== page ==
• Cash accounts are “securities trading
  accounts in which the traders pay in full for
  their security purchases”
• Margin accounts are “securities trading
  accounts in which the traders borrow a
  portion of the purchase price from their
  – Pay interest & service fee
• The margin is the limit set on the percentage
  of the security purchase that must be paid by
  the investor.

• It is set by the Investment Dealers Association.
• It is advantageous to purchase on margin
  when the return on the stocks is greater than
  the cost of borrowing.
• A maintenance margin is put in place to
  protect the investment dealer.

• It specifies a minimum percentage margin of
  collateral that you must maintain, often the
  initial margin.
• Margin accounts are only suitable for
  experienced investors.
• Assume a margin rate of 50%
• You purchases 300 shares of Abitibi Inc. at $56

• Total cost= $16800 (300 x $56)
• Less amount borrowed = $8400
• Your contribution = $8400
• What would happen to your investment if the
  price of Abitibi rose to $58 /share

• Total value= $17400
• Less loan = $8400
• Profit = $9000
• What would happen to your investment if the
  price of Abitibi dropped to $6/share

• Total value= $1800
• Less loan = $8400
• Loss = $6600
               Joint accounts
• When buying securities with a spouse, the
  joint account can be set up in different ways:

  – Joint tenancy with the right of survivorship:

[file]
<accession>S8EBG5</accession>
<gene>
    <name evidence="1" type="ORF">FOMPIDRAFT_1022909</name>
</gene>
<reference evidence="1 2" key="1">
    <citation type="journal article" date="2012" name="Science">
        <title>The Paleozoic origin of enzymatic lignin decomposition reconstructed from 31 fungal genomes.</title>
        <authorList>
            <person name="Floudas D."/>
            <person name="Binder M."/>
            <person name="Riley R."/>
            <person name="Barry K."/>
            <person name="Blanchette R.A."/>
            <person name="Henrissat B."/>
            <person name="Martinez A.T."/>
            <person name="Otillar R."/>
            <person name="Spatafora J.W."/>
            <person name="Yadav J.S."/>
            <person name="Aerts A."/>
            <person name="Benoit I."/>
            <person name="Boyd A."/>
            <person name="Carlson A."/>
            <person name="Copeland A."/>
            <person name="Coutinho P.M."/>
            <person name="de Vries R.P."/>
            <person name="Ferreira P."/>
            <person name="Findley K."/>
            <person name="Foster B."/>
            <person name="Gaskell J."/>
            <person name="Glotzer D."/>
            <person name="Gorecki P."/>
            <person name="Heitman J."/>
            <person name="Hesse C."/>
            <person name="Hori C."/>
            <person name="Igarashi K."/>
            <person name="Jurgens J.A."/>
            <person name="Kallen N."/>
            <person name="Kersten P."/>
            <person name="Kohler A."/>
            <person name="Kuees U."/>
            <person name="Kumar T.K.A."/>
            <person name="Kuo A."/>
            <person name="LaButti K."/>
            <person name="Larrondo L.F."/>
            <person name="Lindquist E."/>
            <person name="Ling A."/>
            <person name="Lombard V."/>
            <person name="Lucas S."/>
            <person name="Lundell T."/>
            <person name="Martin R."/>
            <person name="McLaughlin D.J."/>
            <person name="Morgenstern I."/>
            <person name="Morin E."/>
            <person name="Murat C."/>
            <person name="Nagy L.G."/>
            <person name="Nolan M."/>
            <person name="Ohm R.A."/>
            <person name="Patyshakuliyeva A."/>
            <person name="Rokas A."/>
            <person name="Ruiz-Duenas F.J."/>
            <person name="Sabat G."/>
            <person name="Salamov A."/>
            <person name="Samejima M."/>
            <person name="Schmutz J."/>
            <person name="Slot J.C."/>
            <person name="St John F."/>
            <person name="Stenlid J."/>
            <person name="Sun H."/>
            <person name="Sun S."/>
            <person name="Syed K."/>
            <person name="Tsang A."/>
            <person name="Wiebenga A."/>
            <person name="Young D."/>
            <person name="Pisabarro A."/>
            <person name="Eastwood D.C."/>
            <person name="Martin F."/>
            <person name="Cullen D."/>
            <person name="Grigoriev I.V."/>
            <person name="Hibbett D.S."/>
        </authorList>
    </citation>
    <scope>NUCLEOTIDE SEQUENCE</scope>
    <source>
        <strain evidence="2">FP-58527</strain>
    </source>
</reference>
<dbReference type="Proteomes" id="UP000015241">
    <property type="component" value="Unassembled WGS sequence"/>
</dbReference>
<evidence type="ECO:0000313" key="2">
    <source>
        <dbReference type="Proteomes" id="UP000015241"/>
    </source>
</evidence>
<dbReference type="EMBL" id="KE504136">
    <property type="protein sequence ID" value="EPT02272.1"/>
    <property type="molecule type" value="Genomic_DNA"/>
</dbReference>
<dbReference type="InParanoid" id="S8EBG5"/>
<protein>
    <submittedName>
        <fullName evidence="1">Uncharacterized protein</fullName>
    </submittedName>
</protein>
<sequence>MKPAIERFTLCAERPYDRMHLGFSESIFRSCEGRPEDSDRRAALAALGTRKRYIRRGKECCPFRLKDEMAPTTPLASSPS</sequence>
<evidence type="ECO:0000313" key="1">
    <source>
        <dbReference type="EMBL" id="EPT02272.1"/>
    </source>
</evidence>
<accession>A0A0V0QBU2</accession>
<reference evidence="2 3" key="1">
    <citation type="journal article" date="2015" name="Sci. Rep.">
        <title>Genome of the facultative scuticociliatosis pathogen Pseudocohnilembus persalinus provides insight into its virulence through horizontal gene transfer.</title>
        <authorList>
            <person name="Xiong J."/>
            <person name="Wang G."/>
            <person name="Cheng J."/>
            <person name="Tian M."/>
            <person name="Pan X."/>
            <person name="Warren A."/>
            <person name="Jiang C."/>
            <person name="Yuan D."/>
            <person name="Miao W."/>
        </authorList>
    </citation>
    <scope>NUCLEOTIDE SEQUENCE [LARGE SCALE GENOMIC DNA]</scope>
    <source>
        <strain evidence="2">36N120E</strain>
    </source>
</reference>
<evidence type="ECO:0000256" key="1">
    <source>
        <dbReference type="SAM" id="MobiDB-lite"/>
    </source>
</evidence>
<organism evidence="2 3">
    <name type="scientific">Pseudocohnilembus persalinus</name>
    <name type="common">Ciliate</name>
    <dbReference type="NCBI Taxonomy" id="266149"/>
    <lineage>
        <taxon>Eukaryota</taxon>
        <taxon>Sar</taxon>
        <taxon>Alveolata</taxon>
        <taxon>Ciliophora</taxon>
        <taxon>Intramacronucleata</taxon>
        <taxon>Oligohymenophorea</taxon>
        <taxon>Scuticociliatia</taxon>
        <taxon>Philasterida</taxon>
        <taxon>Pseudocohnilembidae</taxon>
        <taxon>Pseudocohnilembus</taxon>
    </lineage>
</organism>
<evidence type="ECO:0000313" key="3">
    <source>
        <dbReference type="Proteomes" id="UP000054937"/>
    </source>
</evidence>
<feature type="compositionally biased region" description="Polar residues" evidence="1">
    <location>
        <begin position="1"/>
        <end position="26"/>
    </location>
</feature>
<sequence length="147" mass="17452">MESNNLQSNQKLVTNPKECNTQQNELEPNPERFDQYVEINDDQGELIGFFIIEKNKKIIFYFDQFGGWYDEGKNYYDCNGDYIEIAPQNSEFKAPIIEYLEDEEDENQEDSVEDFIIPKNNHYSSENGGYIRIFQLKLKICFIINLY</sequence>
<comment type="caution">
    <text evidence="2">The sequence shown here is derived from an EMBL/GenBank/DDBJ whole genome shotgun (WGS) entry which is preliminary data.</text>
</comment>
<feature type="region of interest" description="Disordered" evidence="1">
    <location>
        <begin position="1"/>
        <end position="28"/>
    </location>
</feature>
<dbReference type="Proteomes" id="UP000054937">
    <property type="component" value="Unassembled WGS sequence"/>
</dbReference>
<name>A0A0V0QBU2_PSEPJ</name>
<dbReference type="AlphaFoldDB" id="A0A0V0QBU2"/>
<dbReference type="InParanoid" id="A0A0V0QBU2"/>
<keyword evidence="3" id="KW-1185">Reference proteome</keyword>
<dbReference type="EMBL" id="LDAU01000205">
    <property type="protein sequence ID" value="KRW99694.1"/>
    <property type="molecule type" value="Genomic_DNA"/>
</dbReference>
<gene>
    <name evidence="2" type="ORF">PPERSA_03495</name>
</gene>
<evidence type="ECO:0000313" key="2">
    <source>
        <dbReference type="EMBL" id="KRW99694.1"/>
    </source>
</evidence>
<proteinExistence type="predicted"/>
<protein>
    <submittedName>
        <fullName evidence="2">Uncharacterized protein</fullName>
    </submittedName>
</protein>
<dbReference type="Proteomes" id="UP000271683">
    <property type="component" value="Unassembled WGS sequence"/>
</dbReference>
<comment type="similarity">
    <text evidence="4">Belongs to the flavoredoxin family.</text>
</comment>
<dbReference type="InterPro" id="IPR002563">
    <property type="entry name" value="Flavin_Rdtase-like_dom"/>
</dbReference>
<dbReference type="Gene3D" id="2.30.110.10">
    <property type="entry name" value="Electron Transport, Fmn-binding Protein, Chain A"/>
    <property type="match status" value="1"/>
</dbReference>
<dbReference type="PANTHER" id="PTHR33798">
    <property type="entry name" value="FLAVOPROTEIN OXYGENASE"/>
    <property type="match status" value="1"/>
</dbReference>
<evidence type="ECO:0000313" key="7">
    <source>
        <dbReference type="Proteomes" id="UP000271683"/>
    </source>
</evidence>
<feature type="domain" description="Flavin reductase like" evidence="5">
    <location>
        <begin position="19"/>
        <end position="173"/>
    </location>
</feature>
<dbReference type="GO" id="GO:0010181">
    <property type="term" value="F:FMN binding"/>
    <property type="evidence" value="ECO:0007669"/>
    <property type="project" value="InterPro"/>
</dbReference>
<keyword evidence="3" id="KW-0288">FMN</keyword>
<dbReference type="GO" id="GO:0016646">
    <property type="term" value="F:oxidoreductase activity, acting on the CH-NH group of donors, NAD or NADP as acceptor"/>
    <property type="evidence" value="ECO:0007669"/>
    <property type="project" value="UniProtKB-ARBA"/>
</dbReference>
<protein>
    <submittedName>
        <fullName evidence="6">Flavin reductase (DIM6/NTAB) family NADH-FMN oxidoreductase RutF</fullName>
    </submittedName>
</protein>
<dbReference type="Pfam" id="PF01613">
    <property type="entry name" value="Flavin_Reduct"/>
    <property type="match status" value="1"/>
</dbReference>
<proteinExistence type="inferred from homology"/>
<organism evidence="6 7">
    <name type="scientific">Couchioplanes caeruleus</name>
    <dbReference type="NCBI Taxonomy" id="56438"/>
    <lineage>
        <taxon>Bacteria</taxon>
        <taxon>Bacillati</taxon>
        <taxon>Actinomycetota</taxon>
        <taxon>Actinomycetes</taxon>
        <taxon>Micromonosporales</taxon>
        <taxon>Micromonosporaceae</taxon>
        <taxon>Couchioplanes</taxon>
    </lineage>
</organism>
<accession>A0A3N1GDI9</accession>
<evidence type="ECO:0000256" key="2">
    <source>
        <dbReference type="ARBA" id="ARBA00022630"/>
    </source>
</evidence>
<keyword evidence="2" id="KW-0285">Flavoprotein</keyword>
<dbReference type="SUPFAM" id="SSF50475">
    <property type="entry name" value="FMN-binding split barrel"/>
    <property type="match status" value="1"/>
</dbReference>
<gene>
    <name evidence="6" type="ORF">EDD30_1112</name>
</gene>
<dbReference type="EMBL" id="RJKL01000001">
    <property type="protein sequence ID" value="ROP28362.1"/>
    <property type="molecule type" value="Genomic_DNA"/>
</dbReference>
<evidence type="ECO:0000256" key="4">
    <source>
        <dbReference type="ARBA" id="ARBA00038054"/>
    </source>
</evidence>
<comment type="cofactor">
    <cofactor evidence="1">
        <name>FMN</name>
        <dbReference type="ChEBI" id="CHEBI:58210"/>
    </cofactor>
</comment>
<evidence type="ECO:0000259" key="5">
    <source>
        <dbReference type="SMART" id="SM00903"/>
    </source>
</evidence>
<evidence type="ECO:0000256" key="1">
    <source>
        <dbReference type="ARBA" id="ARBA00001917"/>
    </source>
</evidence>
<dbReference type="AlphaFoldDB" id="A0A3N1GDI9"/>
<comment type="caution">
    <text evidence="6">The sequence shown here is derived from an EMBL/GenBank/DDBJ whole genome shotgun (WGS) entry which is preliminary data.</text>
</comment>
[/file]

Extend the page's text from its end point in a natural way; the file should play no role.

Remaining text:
surviving owner receives full ownership of assets
    in the account when the joint owner dies.

  – Tenancy in common: the deceased’s portion of
    the account goes to the heirs.
Relationship with the investment dealer

• Keep in mind that an investment dealer’s
  income is proportional to the number of
  trades they do.

• It is advised that you take the advice given by
  the investment dealer and investigate it.
   The costs of trading securities

• Costs can vary dramatically from dealer to
• Example: the purchase of 500 shares of a
  stock can range from $500 with a full service
  dealer to $19 with a discount dealer.

• There is a lot of variability among full service
  dealers and among discount dealers, shop
• When purchasing fixed income securities such
  as treasury bills, the cost difference may be
  little to none.
                 Day trading

• A day trader is one who trades with a very short
  time horizon (less than a day), usually over the

• Risky!
 4. Sources of Investment Information

• Corporate sources
   Annual reports are a free, easily available and
    good source. Look for facts and trends in sales,
    profits and dividends.

   Lululemon investor information
      Investment dealer reports

• Provided by full service and some discount
  investment dealers

• Cover the direction of the economy

• Information on individual companies, analyzing
  their prospects.
• Globe & Mail, Financial Post in Canada; Wall
  Street Journal in U.S.
• Financial magazines: Forbes, Fortune, etc.
• Personal finance magazines: Money, Smart
  Money, etc.
• The Economist
• Public library is a good source
• Information on the market and individual
  stocks: Moody’s Investors Service, Standard &
  Poor’s, and Value Line.
            Internet Sources

• Corporate information

• Many sites, yahoo finance

• Beware about source of site, no one controls
  who can post information.